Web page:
May 3, 2020 | By Joe Snell
DISTRICT OF COLUMBIA — The Assyrian Aid Society of America (AAS-A) has amplified their efforts in the country’s capital.
In April, the non-profit humanitarian organization selected four new officers to lead their District of Columbia chapter. The move increases its presence among non-governmental organizations (NGOs), political advocacy groups and representatives based in the country’s capital, said the chapter’s new President, Nirvana Habash.
“If you have a presence in D.C., you’ll have this access to political representatives,” Habash said. “Beyond that, having a presence in D.C. gives you an opportunity to reach other groups that are really prominent in the area and I’m talking religious groups, racial groups, and political groups.”
A ten-year veteran of the country’s capital, Habash’s work has spanned United Way Worldwide, the British Embassy and the board of the Emergency Food and Shelter Program through FEMA.
In January, Habash she put in touch with AAS board member Karmella Borashan. AAS wanted to take the chapter in a new direction and Habash was tasked with helping find a new slate of officers.
“AAS-A had one member in D.C., however we have always been interested in strengthening and activating the chapter more than what it was,” Borashan said. “Due to the presence of many NGO hubs in D.C. and the political engine residing in D.C., we have a strong need as Assyrians to have presence there either for the fundraising aspect of our job or to be a voice for our people with our representatives.”
Habash reached out to younger Assyrians in the community that each brought different strengths. Eventually she also agreed to serve as an officer, and together the four new officers met to decide who would fill each leadership in each role.
On April 23, new officers were announced:
Nirvana Habash – President
Jamie Cernek – Vice President
Julia Rodgers – Treasurer
Nora Matti – Secretary
“Our Executive Committee has worked very hard to get this team in place,” said AAS-A President Dr. Antoine Varani in a release. “We worked the conference calls and the Zoom video meetings until we knew we had the right people in the right place.”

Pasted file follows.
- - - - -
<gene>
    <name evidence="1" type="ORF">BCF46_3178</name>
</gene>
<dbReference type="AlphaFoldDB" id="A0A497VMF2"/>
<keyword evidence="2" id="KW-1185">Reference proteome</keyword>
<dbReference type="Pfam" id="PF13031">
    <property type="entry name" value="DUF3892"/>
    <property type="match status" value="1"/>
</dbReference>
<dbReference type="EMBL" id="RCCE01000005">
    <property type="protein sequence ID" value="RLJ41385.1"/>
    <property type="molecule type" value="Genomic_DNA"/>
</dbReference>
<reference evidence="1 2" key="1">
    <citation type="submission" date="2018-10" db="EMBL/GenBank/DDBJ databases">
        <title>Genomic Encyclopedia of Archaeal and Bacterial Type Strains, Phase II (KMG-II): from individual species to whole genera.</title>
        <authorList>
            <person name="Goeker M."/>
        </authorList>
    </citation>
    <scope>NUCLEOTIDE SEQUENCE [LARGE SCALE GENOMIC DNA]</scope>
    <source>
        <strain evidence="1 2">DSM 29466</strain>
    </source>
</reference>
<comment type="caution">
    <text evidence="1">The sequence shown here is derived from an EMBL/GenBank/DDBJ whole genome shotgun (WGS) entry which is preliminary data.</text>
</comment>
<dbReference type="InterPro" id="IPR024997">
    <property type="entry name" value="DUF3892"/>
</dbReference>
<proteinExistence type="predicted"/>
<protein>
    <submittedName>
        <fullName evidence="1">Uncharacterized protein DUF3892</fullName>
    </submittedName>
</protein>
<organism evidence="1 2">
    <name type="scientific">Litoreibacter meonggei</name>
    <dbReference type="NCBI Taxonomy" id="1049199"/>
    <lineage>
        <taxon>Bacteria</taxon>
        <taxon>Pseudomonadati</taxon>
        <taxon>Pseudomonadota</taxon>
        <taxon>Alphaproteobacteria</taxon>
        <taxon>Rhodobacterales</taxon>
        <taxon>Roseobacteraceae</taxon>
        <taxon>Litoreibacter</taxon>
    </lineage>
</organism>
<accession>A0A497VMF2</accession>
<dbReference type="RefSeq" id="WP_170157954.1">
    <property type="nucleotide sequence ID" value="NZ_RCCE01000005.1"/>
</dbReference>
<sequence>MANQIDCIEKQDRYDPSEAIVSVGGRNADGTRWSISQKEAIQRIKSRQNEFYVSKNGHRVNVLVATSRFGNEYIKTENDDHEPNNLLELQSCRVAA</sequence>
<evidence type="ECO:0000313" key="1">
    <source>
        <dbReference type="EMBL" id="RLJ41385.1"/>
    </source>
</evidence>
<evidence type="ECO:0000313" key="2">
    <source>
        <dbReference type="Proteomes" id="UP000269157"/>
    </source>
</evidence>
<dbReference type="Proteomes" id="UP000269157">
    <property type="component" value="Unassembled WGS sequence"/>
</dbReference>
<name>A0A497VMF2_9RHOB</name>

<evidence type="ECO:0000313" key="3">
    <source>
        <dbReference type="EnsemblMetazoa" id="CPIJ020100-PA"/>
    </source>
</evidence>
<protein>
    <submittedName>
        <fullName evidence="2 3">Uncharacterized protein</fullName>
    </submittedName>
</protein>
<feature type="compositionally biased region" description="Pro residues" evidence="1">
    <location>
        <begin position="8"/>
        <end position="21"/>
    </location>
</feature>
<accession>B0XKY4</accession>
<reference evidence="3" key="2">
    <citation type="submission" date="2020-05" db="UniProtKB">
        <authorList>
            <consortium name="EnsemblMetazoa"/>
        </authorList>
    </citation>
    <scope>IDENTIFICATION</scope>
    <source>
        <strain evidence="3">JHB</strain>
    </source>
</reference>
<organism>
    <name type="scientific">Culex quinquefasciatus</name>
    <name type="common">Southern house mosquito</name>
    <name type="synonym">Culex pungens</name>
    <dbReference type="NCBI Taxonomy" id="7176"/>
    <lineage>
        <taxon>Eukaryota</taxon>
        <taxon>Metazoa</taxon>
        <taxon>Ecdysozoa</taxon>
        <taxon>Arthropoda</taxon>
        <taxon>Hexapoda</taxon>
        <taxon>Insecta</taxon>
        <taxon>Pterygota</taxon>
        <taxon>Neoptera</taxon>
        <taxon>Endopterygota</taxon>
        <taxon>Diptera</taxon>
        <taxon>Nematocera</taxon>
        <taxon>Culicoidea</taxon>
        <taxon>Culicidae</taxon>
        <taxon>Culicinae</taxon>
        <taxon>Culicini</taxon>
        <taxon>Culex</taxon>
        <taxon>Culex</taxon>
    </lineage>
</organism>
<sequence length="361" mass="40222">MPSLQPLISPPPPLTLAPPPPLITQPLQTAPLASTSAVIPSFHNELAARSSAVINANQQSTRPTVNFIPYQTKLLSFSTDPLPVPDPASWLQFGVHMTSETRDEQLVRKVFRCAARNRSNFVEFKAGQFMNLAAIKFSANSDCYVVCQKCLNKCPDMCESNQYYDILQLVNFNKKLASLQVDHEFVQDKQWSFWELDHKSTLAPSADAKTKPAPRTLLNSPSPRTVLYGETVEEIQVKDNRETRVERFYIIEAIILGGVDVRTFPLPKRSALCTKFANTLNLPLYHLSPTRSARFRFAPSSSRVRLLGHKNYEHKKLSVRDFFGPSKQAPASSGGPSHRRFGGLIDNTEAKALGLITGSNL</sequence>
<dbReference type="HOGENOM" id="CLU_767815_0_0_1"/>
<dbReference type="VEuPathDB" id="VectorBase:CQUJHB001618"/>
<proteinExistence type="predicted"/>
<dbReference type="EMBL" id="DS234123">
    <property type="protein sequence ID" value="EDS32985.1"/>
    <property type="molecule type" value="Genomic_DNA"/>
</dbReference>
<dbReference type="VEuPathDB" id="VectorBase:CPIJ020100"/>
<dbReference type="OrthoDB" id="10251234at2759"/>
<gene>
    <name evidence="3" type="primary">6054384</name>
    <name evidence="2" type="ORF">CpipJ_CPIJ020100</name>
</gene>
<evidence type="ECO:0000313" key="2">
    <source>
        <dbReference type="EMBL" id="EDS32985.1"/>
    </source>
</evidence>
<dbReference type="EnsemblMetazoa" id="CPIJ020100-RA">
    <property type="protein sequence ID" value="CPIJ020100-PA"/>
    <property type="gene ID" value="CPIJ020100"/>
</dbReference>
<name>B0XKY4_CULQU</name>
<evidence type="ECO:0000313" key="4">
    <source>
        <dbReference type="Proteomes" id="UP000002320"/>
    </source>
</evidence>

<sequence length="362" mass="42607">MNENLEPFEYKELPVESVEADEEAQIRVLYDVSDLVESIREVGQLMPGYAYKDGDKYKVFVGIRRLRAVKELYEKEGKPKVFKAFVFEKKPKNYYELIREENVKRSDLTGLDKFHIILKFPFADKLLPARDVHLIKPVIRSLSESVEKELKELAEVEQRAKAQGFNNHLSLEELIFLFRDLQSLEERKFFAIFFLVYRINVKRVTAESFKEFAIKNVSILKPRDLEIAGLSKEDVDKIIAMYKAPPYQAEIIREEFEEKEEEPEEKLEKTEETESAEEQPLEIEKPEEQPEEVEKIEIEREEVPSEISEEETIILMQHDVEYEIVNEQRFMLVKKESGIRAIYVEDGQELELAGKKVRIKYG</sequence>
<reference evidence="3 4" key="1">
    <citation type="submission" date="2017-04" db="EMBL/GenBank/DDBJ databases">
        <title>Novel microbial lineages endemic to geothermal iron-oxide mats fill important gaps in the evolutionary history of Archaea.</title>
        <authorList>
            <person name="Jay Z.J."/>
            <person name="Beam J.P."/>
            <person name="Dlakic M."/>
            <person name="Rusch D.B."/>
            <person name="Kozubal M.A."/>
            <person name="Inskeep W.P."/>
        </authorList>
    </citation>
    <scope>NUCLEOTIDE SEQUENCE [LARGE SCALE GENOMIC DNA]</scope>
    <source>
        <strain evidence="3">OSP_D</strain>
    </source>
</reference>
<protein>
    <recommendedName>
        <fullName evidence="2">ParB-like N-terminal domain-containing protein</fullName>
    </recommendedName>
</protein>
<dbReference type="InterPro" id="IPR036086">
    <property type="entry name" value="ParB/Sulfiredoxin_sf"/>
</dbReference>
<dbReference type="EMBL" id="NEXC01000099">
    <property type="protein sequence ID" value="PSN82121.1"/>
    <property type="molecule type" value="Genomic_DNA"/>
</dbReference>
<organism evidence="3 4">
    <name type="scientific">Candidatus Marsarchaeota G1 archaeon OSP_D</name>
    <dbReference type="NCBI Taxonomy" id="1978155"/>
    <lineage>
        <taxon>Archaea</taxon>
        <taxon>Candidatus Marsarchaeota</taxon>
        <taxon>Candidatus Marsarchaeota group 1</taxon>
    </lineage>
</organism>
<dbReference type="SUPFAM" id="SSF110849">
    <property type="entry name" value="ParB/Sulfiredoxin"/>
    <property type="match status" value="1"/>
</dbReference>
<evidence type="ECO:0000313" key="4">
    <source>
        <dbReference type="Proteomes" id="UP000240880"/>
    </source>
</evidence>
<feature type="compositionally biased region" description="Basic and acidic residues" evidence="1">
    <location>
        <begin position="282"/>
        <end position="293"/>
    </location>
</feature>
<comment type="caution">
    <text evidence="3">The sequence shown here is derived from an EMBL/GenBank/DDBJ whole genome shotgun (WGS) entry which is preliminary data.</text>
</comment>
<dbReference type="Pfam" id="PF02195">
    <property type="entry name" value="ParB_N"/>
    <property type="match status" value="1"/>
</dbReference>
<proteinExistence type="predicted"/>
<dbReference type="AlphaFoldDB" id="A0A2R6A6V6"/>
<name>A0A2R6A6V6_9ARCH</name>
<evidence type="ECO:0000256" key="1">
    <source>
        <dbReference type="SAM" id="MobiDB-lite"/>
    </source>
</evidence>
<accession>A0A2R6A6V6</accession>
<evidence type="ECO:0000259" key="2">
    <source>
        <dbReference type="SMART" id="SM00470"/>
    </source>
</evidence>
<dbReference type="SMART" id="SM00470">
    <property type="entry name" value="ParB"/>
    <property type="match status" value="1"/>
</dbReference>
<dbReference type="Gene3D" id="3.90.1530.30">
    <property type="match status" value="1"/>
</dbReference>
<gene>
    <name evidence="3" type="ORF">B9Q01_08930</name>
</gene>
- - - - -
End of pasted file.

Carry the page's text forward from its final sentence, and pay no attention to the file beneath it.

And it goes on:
The Assyrian Aid Society of America was founded in San Francisco in 1991. The non-profit has raised over $14 million in donations and grants and collaborates with the Assyrian Aid Society-Iraq to fund reconstruction, educational and medical projects. According to their website, their immediate focus is on the thousands of Assyrian families displaced by ISIS terrorism in both Iraq and Syria.
In D.C., there are about 100 Assyrians that live in or around the area, Habash estimates. The number is hard to know for sure because she admitted the nature of the community is transient.
“We have people who come here for a couple of years and then we have people who stay here for half of their lifetimes,” she said. “Once you’re brought into the D.C. Assyrian community, though…those roots are extended back to D.C. Even though if you count us up we might be small, it feels like the D.C. Assyrian reach is hundreds.”
For now, Habash said the chapter is building a foundation that starts with creating a handbook, writing job descriptions and forming a governance structure. Officers are also developing their messaging and branding strategy in tandem with the national organization.
“We will not be taking meetings early on with NGOs or on the Hill because we are not necessarily ready for that,” Habash said. “We really entrust the national board to continue managing relationships with NGOs and political representatives because that’s their area of expertise.”
Early events will instead concentrate on fundraising and letting the wider community know that the chapter is heading in a new direction.
One of the first events Habash would like to organize is an art show modeled after last year’s ‘Diaspora in Bloom’ show organized by Akadina Yadegar and Nardin Sarkis in San Jose.
“That’s a no brainer because people love to learn about different cultures and heritages through art,” she said. “An art show would really open the doors to non-Assyrians to come learn more about us in the D.C. region.”
Habash sees the opportunity to engage with non-Assyrians as a strength of the D.C. chapter.
“Everyone in DC, for the most part that I’ve encountered, really cares about learning about other people and their identities beyond their own experiences,” she said. “We’re an indigenous group and people want to help us preserve our culture and our heritage.”